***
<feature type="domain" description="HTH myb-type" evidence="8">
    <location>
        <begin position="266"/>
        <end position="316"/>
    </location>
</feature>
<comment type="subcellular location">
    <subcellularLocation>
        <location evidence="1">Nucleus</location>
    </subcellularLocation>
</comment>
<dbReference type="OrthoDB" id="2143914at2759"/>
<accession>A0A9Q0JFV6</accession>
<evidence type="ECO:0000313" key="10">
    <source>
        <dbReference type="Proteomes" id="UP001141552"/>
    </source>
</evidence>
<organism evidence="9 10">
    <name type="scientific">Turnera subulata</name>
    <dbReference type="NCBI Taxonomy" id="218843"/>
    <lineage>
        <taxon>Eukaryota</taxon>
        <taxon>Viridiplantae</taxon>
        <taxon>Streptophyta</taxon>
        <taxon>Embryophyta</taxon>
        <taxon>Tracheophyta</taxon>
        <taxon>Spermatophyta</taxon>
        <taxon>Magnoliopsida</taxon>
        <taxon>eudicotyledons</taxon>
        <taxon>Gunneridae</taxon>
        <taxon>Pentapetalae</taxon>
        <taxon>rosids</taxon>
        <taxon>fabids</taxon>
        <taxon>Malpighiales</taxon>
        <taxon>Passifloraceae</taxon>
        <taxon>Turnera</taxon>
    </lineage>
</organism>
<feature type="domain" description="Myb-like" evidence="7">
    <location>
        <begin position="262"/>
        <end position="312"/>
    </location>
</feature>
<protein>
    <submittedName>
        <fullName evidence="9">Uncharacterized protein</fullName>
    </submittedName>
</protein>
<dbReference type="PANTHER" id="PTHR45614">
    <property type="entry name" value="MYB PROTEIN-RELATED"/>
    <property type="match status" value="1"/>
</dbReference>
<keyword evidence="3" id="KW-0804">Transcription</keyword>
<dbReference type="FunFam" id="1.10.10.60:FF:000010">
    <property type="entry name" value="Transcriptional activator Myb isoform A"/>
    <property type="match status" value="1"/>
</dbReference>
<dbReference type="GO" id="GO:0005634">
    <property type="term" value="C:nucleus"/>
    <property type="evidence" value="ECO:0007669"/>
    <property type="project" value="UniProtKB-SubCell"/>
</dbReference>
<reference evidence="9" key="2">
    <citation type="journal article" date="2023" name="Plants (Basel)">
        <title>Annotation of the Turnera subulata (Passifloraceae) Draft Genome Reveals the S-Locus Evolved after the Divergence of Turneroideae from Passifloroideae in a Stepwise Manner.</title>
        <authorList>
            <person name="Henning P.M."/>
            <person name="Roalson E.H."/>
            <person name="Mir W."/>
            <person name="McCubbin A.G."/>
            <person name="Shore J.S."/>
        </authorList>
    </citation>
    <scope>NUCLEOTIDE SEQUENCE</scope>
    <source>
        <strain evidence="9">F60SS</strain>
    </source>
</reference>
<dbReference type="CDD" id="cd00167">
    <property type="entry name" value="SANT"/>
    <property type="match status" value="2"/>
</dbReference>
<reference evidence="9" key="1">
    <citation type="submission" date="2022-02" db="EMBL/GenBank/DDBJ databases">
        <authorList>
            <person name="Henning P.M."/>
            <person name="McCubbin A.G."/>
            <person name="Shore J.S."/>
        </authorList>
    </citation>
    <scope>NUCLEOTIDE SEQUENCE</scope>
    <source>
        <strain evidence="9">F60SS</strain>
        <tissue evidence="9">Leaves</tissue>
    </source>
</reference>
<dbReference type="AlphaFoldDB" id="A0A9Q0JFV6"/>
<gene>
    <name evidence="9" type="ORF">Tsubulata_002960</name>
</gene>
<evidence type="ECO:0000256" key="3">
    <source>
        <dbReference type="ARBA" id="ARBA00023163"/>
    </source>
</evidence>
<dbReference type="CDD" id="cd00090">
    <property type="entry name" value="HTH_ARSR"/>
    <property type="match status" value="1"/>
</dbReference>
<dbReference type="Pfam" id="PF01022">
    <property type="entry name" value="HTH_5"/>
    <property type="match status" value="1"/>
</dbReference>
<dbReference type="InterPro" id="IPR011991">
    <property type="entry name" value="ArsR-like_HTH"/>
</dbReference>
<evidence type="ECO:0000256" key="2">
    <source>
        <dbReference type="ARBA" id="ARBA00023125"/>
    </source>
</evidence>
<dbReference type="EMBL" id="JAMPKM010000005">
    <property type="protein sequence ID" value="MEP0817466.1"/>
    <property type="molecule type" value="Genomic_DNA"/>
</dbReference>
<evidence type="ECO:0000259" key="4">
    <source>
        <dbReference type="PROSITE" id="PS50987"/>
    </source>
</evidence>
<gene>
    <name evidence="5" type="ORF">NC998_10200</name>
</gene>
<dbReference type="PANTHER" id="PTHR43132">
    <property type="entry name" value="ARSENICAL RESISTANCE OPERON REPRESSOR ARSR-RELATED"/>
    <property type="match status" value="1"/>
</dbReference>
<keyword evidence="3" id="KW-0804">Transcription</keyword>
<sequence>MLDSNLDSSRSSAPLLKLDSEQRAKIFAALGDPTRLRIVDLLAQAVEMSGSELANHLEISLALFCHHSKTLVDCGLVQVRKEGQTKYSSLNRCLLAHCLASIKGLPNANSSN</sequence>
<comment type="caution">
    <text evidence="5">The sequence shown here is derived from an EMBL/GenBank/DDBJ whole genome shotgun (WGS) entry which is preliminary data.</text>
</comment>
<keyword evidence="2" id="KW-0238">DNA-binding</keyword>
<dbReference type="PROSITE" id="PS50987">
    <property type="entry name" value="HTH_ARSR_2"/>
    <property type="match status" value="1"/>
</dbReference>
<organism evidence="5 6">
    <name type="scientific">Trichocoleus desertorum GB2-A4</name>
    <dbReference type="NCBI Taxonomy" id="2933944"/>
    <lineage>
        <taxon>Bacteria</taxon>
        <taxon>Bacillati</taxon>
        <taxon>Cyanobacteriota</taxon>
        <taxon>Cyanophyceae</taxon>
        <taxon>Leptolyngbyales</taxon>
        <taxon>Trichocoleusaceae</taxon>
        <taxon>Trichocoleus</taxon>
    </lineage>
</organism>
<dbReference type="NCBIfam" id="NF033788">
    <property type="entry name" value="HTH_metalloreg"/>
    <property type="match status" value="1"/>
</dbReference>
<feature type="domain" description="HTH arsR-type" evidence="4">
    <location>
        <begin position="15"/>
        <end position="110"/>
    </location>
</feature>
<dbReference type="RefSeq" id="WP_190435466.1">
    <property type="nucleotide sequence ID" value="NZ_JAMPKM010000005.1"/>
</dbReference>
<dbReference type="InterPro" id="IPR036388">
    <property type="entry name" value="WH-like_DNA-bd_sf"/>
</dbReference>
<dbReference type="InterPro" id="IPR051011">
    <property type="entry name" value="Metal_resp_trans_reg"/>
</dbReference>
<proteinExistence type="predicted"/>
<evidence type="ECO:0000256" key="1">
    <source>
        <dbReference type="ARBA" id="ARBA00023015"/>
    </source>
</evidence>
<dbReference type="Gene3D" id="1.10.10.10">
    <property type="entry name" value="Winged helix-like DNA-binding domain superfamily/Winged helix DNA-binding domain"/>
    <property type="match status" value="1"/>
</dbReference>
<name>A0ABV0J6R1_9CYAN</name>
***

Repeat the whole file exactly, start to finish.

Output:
<feature type="domain" description="HTH myb-type" evidence="8">
    <location>
        <begin position="266"/>
        <end position="316"/>
    </location>
</feature>
<comment type="subcellular location">
    <subcellularLocation>
        <location evidence="1">Nucleus</location>
    </subcellularLocation>
</comment>
<dbReference type="OrthoDB" id="2143914at2759"/>
<accession>A0A9Q0JFV6</accession>
<evidence type="ECO:0000313" key="10">
    <source>
        <dbReference type="Proteomes" id="UP001141552"/>
    </source>
</evidence>
<organism evidence="9 10">
    <name type="scientific">Turnera subulata</name>
    <dbReference type="NCBI Taxonomy" id="218843"/>
    <lineage>
        <taxon>Eukaryota</taxon>
        <taxon>Viridiplantae</taxon>
        <taxon>Streptophyta</taxon>
        <taxon>Embryophyta</taxon>
        <taxon>Tracheophyta</taxon>
        <taxon>Spermatophyta</taxon>
        <taxon>Magnoliopsida</taxon>
        <taxon>eudicotyledons</taxon>
        <taxon>Gunneridae</taxon>
        <taxon>Pentapetalae</taxon>
        <taxon>rosids</taxon>
        <taxon>fabids</taxon>
        <taxon>Malpighiales</taxon>
        <taxon>Passifloraceae</taxon>
        <taxon>Turnera</taxon>
    </lineage>
</organism>
<feature type="domain" description="Myb-like" evidence="7">
    <location>
        <begin position="262"/>
        <end position="312"/>
    </location>
</feature>
<protein>
    <submittedName>
        <fullName evidence="9">Uncharacterized protein</fullName>
    </submittedName>
</protein>
<dbReference type="PANTHER" id="PTHR45614">
    <property type="entry name" value="MYB PROTEIN-RELATED"/>
    <property type="match status" value="1"/>
</dbReference>
<keyword evidence="3" id="KW-0804">Transcription</keyword>
<dbReference type="FunFam" id="1.10.10.60:FF:000010">
    <property type="entry name" value="Transcriptional activator Myb isoform A"/>
    <property type="match status" value="1"/>
</dbReference>
<dbReference type="GO" id="GO:0005634">
    <property type="term" value="C:nucleus"/>
    <property type="evidence" value="ECO:0007669"/>
    <property type="project" value="UniProtKB-SubCell"/>
</dbReference>
<reference evidence="9" key="2">
    <citation type="journal article" date="2023" name="Plants (Basel)">
        <title>Annotation of the Turnera subulata (Passifloraceae) Draft Genome Reveals the S-Locus Evolved after the Divergence of Turneroideae from Passifloroideae in a Stepwise Manner.</title>
        <authorList>
            <person name="Henning P.M."/>
            <person name="Roalson E.H."/>
            <person name="Mir W."/>
            <person name="McCubbin A.G."/>
            <person name="Shore J.S."/>
        </authorList>
    </citation>
    <scope>NUCLEOTIDE SEQUENCE</scope>
    <source>
        <strain evidence="9">F60SS</strain>
    </source>
</reference>
<dbReference type="CDD" id="cd00167">
    <property type="entry name" value="SANT"/>
    <property type="match status" value="2"/>
</dbReference>
<reference evidence="9" key="1">
    <citation type="submission" date="2022-02" db="EMBL/GenBank/DDBJ databases">
        <authorList>
            <person name="Henning P.M."/>
            <person name="McCubbin A.G."/>
            <person name="Shore J.S."/>
        </authorList>
    </citation>
    <scope>NUCLEOTIDE SEQUENCE</scope>
    <source>
        <strain evidence="9">F60SS</strain>
        <tissue evidence="9">Leaves</tissue>
    </source>
</reference>
<dbReference type="AlphaFoldDB" id="A0A9Q0JFV6"/>
<gene>
    <name evidence="9" type="ORF">Tsubulata_002960</name>
</gene>
<evidence type="ECO:0000256" key="3">
    <source>
        <dbReference type="ARBA" id="ARBA00023163"/>
    </source>
</evidence>
<dbReference type="CDD" id="cd00090">
    <property type="entry name" value="HTH_ARSR"/>
    <property type="match status" value="1"/>
</dbReference>
<dbReference type="Pfam" id="PF01022">
    <property type="entry name" value="HTH_5"/>
    <property type="match status" value="1"/>
</dbReference>
<dbReference type="InterPro" id="IPR011991">
    <property type="entry name" value="ArsR-like_HTH"/>
</dbReference>
<evidence type="ECO:0000256" key="2">
    <source>
        <dbReference type="ARBA" id="ARBA00023125"/>
    </source>
</evidence>
<dbReference type="EMBL" id="JAMPKM010000005">
    <property type="protein sequence ID" value="MEP0817466.1"/>
    <property type="molecule type" value="Genomic_DNA"/>
</dbReference>
<evidence type="ECO:0000259" key="4">
    <source>
        <dbReference type="PROSITE" id="PS50987"/>
    </source>
</evidence>
<gene>
    <name evidence="5" type="ORF">NC998_10200</name>
</gene>
<dbReference type="PANTHER" id="PTHR43132">
    <property type="entry name" value="ARSENICAL RESISTANCE OPERON REPRESSOR ARSR-RELATED"/>
    <property type="match status" value="1"/>
</dbReference>
<keyword evidence="3" id="KW-0804">Transcription</keyword>
<sequence>MLDSNLDSSRSSAPLLKLDSEQRAKIFAALGDPTRLRIVDLLAQAVEMSGSELANHLEISLALFCHHSKTLVDCGLVQVRKEGQTKYSSLNRCLLAHCLASIKGLPNANSSN</sequence>
<comment type="caution">
    <text evidence="5">The sequence shown here is derived from an EMBL/GenBank/DDBJ whole genome shotgun (WGS) entry which is preliminary data.</text>
</comment>
<keyword evidence="2" id="KW-0238">DNA-binding</keyword>
<dbReference type="PROSITE" id="PS50987">
    <property type="entry name" value="HTH_ARSR_2"/>
    <property type="match status" value="1"/>
</dbReference>
<organism evidence="5 6">
    <name type="scientific">Trichocoleus desertorum GB2-A4</name>
    <dbReference type="NCBI Taxonomy" id="2933944"/>
    <lineage>
        <taxon>Bacteria</taxon>
        <taxon>Bacillati</taxon>
        <taxon>Cyanobacteriota</taxon>
        <taxon>Cyanophyceae</taxon>
        <taxon>Leptolyngbyales</taxon>
        <taxon>Trichocoleusaceae</taxon>
        <taxon>Trichocoleus</taxon>
    </lineage>
</organism>
<dbReference type="NCBIfam" id="NF033788">
    <property type="entry name" value="HTH_metalloreg"/>
    <property type="match status" value="1"/>
</dbReference>
<feature type="domain" description="HTH arsR-type" evidence="4">
    <location>
        <begin position="15"/>
        <end position="110"/>
    </location>
</feature>
<dbReference type="RefSeq" id="WP_190435466.1">
    <property type="nucleotide sequence ID" value="NZ_JAMPKM010000005.1"/>
</dbReference>
<dbReference type="InterPro" id="IPR036388">
    <property type="entry name" value="WH-like_DNA-bd_sf"/>
</dbReference>
<dbReference type="InterPro" id="IPR051011">
    <property type="entry name" value="Metal_resp_trans_reg"/>
</dbReference>
<proteinExistence type="predicted"/>
<evidence type="ECO:0000256" key="1">
    <source>
        <dbReference type="ARBA" id="ARBA00023015"/>
    </source>
</evidence>
<dbReference type="Gene3D" id="1.10.10.10">
    <property type="entry name" value="Winged helix-like DNA-binding domain superfamily/Winged helix DNA-binding domain"/>
    <property type="match status" value="1"/>
</dbReference>
<name>A0ABV0J6R1_9CYAN</name>